Science News Roundup: 'A Cosmic Titan' cluster of galaxies; piranha-like fish menaced Jurassic seas
Following is a summary of current science news briefs.
Scientists in Chile unveil 'A Cosmic Titan' cluster of galaxies
Astronomers peering billions of light years into space have detected the largest, most extensive collection of galaxies ever registered in the early days of the universe, a "proto-supercluster" they nicknamed Hyperion after a titan from Greek mythology. Hyperion has a mass 1 million billion times greater than the sun and is so distant that it is viewed from earth as it looked billions of years ago.
Modified cotton could be human food source after U.S. green light
U.S. regulators have cleared the way for farmers to grow a cotton plant genetically modified to make the cottonseed edible for people, a protein-packed potential new food source that could be especially useful in cotton-growing countries beset with malnutrition. The U.S. Department of Agriculture Animal and Plant Health Inspection Service on Tuesday lifted the regulatory prohibition on cultivation by farmers of the cotton plant, which was developed by Texas A&M University scientists. The plant's cottonseed cannot be used as food for people or as animal feed yet in the United States because it lacks Food and Drug Administration approval.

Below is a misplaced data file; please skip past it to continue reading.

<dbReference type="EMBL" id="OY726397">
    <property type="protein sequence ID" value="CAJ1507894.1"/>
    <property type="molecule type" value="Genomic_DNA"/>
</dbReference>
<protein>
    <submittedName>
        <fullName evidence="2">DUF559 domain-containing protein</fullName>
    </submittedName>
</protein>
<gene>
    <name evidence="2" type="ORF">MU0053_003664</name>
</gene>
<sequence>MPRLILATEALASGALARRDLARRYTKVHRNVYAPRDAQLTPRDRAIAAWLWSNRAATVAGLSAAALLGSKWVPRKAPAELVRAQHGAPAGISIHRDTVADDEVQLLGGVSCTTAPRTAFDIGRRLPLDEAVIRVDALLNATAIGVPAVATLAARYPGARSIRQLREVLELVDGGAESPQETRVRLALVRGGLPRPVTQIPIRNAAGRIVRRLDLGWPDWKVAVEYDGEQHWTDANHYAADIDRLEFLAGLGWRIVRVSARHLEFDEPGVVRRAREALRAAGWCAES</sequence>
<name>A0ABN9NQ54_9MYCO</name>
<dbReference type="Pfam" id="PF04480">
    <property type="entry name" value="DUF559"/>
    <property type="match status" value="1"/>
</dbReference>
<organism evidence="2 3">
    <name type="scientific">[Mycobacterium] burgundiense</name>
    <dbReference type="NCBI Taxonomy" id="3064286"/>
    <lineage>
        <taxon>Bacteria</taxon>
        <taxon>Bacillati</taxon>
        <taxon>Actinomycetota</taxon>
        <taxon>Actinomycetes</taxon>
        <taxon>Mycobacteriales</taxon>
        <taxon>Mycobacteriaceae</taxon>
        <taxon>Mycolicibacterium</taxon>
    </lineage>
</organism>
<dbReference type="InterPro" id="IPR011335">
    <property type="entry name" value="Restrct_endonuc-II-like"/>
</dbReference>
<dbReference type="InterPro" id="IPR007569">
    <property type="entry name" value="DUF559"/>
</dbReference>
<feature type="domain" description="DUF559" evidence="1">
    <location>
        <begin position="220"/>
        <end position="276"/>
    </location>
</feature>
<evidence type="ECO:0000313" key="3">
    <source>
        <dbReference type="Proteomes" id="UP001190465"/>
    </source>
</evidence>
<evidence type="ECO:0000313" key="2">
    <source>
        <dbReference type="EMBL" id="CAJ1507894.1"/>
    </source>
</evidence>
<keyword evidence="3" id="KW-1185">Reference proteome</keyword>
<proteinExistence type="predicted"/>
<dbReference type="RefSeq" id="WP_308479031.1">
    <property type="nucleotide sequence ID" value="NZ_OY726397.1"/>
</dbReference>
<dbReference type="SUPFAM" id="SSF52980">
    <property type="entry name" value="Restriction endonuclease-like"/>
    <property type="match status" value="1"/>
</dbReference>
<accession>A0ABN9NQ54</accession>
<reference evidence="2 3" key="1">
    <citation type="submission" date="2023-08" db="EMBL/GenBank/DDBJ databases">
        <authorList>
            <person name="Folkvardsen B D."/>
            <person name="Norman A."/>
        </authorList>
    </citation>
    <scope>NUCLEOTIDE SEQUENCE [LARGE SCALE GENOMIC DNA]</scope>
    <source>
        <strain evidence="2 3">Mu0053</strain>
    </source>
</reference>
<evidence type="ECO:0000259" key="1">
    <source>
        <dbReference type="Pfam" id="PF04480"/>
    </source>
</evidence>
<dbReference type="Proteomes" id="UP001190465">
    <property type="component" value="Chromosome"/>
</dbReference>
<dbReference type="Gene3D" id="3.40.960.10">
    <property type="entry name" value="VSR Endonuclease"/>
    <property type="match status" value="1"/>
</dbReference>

In the toothy prequel, piranha-like fish menaced Jurassic seas
You can call it a prehistoric prequel. Scientists said on Thursday they have unearthed in southern Germany the fossil of a fish that, with its mouth full of razor-sharp teeth, strongly resembled today's piranhas, the stars of more than their fair share of Hollywood horror films. But this one lived during the Jurassic Period 152 million years ago.
Exclusive: Science journal to withdraw chronic fatigue review amid patient activist complaints
A respected science journal is to withdraw a much-cited review of evidence on an illness known as chronic fatigue syndrome (CFS) amid fierce criticism and pressure from activists and patients. The decision, described by the scientists involved as "disproportionate and poorly justified", is being seen as a victory for activists in a research field plagued by uncertainty and dispute over whether CFS, also known as myalgic encephalopathy (ME), has physical and psychological elements.
(With inputs from agencies.)